2 – Establish a process
Precisely because social media is a sausage factory, the best thing you can do is create a way that makes it simple and streamlined for you to post to your accounts, and establish some guidelines about how and what to post. The easier and quicker you make it to post things on your social media properties, the more likely you are to do it!
For example, if you’re a romance writer and you write MC romance – about motorcycle gangs – you could set up your phone to post to your author Instagram account with a couple of taps of your screen (as quickly and seamlessly as you post to your own social media accounts) and decide: “Every time I see a Harley Davidson, I’ll post a picture of it.” From that moment on, you’ll see Harleys every where you go, and be posting to your social media accounts daily. It’s a rule of psychology called the Baader-Meinhof phenomenon – that once you focus on something, you’ll start seeing it again and again until you begin telling your friends: “Man, it’s so weird, I was just thinking of that yesterday.”
Another trick you can use is an absolute no-no according to so-called social media expert myself – but what’s the point of rules if you can’t break them?
Instagram allows you to cross-post your Instagram post to your Facebook and Tumblr pages at the touch of a button; meaning you update all three properties. According to the principles of good social media, this is lazy and shouldn’t be done…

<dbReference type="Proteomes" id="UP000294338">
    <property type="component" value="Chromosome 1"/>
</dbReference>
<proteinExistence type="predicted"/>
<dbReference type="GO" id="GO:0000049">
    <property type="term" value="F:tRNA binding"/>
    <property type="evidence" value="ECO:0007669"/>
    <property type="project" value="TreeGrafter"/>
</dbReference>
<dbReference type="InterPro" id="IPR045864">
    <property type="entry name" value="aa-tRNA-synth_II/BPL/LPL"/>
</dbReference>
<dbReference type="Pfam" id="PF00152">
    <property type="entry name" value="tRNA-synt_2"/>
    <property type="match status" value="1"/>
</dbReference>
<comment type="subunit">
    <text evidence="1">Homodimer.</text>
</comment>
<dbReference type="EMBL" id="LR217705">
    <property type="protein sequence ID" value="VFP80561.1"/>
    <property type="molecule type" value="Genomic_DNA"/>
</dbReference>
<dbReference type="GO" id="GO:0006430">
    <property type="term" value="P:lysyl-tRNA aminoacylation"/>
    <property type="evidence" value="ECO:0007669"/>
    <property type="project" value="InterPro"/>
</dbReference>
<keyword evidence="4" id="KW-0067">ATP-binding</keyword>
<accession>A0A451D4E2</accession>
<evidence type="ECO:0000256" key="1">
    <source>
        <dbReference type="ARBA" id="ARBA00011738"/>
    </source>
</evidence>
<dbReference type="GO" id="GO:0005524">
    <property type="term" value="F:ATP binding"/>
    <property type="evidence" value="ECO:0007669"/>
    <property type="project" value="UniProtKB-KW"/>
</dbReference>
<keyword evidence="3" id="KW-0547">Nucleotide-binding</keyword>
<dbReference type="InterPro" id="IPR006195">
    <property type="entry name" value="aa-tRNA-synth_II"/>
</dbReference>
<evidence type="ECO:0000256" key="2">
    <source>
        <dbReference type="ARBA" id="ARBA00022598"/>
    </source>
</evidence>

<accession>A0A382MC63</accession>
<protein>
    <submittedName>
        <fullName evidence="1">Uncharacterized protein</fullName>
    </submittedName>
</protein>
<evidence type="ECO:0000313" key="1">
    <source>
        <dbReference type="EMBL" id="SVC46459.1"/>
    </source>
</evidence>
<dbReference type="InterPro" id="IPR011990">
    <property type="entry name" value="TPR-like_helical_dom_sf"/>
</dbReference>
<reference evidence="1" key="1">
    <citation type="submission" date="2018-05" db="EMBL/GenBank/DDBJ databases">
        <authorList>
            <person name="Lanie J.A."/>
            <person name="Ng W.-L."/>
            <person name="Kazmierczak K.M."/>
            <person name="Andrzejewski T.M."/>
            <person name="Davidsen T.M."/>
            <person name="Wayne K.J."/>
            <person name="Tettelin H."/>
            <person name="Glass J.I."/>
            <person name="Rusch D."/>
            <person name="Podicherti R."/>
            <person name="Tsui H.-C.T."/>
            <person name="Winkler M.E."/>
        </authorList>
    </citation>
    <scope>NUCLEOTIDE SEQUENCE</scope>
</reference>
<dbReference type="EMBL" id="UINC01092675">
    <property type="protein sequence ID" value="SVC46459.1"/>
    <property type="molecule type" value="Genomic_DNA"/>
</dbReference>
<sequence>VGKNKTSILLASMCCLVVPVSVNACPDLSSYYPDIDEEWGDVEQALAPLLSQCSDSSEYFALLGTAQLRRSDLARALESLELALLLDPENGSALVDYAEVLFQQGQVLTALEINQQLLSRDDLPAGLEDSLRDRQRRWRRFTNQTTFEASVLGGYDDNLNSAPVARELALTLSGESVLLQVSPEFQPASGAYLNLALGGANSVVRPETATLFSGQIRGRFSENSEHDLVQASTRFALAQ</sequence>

…but if it’s a choice between posting nothing and posting a repeat of your Instagram post to your Facebook page, I’d take the latter. Something is better than nothing, and the fact that you’re posting a better quality of social media makes up for this.
Remember, it’s all about making it easy for yourself. You’re more likely to post on social media if you make the process as streamlined as possible, and it’s okay to cut corners if the alternative is never taking the journey in the first place.
3 – Build Relationships
Here’s the real trick to building a community on your social media properties – building relationships. Whenever you get a comment, or a share, or a message, or any type of engagement from your social media followers, respond promptly to it with something individualized and positive; even if it’s criticism. The moment you engage with a social media follower, you cross a line into having a relationship with them – and from that point on, you’ve taken ownership of a little bit of their head space, and they’ll feel invested in the success of you as an author, and take more interest in your books.
Just how far you want to take this is up to you – I’ve gone as far as sending free paperbacks of my books to my top fans – but one important thing to remember is to always keep things professional. This is why you should always interact with fans through a Facebook page, not a Facebook account – this is an important rule!
Your fans are awesome. You love and appreciate them – you care about them – but they’re not your friends. Don’t give any personal information away, and maintain an appropriate relationship. I’ve had authors of racy romance tell me they’ve had wildly inappropriate messages from fans, and that becomes scary if there’s information on your author profiles that could help people actually find out where you live.